Posted on March 03, 2003 in Washington Watch

Last week, Democrats debated the Bush Administration’s plan to go to war. The scene was the winter meeting of the Democratic National Committee (DNC)–the governing body of the party. In attendance were 400 Party leaders from all 50 states and seven of the eight Democrats who are announced presidential candidates.

Four of these 2004 presidential aspirants (former Vermont Governor Howard Dean; Congressman Dennis Kucinich; former Senator Carol Mosley Braun; and civil rights leader Al Sharpton) denounced the unilateral war effort with fiery speeches that were vigorously applauded by the assembled party leadership.

The remaining three Democratic candidates (Senators Joseph Lieberman and John Edwards and Congressman Richard Gephardt) were somewhat supportive of the war plan. It was fascinating to observe how these speakers were received. When these three addressed domestic issues and opposed various Bush Administration programs, they were applauded. Their expressions of support for this war, on the other hand, were greeted with dead silence. It was clear that this was the wrong audience for a pro-war speech.

In fact, it was Howard Dean who won the most support and captured the next day’s headlines by opening his address by questioning, “Why in the world the Democratic leadership is supporting the President’s unilateral attack on Iraq?” The Party leaders roared in approval. Kucinich, the leader of the progressive caucus in the Congress, also received applause for his efforts to mobilize Democratic opposition to Bush’s congressional war resolution.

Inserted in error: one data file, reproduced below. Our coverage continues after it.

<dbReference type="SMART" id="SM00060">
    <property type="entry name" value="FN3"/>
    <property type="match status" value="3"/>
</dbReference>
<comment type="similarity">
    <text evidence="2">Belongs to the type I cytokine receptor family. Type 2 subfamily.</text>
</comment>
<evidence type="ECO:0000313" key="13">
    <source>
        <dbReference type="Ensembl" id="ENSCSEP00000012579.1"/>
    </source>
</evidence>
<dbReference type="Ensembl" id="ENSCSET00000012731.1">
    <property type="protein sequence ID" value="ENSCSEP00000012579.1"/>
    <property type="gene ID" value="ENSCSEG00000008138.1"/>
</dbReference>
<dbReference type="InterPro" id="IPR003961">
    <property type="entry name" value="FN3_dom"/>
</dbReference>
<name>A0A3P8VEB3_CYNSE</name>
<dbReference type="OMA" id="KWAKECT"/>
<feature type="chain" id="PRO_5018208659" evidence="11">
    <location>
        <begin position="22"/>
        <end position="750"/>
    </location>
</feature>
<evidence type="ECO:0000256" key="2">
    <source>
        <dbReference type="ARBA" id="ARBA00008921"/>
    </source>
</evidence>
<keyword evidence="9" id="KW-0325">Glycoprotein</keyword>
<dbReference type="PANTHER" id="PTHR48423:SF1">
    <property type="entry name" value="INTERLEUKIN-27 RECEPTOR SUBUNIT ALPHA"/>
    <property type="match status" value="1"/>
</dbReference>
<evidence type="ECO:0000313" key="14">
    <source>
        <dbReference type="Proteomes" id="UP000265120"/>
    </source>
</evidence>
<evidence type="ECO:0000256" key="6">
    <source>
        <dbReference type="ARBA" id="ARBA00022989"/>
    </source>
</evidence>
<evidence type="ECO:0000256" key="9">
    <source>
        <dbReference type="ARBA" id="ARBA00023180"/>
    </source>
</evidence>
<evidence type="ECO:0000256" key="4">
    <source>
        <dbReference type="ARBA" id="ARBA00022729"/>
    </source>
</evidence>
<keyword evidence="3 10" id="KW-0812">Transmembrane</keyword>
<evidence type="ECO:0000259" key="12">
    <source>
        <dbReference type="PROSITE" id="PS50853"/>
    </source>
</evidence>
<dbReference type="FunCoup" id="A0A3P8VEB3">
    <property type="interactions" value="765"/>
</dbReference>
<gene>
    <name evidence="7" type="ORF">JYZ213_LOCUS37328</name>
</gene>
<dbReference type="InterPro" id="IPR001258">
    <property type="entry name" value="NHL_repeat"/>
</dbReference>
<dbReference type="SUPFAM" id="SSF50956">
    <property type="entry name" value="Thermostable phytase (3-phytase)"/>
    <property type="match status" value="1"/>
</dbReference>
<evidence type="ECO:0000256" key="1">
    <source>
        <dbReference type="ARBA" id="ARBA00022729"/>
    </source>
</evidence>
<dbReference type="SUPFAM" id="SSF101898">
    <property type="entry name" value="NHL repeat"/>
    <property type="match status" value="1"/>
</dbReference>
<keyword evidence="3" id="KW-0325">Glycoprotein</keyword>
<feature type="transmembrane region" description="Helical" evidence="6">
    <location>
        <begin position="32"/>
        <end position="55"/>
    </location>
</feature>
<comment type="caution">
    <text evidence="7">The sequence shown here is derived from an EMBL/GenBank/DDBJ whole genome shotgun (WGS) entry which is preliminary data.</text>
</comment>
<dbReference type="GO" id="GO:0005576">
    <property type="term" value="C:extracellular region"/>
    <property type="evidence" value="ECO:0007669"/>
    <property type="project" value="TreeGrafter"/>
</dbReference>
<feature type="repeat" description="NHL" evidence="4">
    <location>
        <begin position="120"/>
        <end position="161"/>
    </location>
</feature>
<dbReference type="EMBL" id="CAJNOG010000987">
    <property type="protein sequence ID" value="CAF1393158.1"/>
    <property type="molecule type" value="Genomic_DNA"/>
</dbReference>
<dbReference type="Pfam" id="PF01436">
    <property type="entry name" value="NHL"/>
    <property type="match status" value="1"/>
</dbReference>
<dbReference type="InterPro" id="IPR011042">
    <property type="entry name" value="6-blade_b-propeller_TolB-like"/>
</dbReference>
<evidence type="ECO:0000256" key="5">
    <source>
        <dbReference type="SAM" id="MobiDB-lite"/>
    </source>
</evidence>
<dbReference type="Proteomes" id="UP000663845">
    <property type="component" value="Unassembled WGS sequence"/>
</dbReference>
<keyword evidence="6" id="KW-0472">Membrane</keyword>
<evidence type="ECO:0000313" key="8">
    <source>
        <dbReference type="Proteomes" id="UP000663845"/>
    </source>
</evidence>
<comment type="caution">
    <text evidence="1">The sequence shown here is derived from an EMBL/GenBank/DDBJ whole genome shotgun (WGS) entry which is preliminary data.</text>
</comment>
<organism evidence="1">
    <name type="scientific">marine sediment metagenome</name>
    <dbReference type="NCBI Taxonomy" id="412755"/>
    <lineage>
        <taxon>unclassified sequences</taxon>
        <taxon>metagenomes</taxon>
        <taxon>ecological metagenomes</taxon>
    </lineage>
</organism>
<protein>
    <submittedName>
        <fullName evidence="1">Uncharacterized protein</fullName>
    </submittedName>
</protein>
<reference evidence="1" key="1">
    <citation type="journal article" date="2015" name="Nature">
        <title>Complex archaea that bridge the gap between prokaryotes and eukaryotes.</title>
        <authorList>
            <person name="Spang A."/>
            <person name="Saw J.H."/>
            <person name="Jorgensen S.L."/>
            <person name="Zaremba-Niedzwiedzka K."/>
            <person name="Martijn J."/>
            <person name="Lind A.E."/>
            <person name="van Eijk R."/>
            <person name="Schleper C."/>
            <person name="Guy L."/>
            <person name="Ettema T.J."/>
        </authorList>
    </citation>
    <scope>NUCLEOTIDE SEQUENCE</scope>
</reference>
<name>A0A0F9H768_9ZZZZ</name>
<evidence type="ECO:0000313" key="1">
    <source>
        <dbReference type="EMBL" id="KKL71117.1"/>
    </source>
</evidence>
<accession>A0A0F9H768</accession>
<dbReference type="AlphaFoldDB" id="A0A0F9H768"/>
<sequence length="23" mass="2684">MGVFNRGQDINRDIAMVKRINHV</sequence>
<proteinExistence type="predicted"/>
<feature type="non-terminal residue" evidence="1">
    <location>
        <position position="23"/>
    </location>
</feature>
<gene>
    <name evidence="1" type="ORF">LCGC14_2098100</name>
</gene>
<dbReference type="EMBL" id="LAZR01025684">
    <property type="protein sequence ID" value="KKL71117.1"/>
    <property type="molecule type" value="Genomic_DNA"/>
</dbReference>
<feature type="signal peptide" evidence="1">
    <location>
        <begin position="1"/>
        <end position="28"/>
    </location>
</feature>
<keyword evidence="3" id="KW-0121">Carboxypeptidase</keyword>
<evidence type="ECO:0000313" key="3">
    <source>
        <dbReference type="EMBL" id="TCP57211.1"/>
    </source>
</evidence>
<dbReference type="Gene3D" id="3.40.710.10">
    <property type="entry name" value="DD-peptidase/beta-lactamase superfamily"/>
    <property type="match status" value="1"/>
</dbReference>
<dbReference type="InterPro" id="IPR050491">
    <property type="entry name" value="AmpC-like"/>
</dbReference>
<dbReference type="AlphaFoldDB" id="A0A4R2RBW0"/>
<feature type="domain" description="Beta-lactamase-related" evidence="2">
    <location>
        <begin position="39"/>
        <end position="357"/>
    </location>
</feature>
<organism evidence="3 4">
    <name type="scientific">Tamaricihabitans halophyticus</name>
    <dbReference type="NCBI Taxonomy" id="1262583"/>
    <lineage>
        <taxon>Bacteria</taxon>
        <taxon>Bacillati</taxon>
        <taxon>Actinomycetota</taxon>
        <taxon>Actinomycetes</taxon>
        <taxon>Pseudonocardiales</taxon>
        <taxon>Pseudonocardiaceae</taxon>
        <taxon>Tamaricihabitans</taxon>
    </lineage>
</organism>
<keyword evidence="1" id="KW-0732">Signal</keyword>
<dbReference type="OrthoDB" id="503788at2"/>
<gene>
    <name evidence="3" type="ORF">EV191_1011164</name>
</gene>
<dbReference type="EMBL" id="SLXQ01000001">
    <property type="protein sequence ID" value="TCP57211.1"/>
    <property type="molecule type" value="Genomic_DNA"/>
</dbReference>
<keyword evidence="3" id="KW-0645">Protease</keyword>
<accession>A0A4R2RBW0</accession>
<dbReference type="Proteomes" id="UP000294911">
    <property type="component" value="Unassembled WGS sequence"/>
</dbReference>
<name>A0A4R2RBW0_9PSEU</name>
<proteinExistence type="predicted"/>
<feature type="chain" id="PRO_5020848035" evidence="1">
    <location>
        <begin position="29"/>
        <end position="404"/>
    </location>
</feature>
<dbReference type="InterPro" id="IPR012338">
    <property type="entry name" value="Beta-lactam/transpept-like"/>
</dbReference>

The fact is that not only Democratic Party leaders, but also the grass roots of the Party are strongly opposed to this war. A recent poll, for example, showed a wide gap between Republican and Democratic attitudes. For example, when asked whether the U.S. should take military action soon against Iraq or wait and give weapons inspectors time to do their job–over all only 36 percent of Americans want war soon, 62 percent want to give inspectors a chance. Among Republicans, however, 58 percent say yes to going to war soon, while 41 percent approve of waiting. For Democrats the numbers are dramatically different with only 25 percent wanting war now and 74 percent preferring to continue inspections. Similar results are found when voters are asked whether the U.S. should go to war without UN approval. Overall only 31 percent agree while 64 percent say the U.S. should not go to war unless the UN first agrees. Republicans are evenly split on this issue with 46 percent saying yes to war without the UN and 47 percent wanting UN support for such an effort. Democrats on the other hand, are more than 3.5 to 1 opposed to a war unless the UN approves.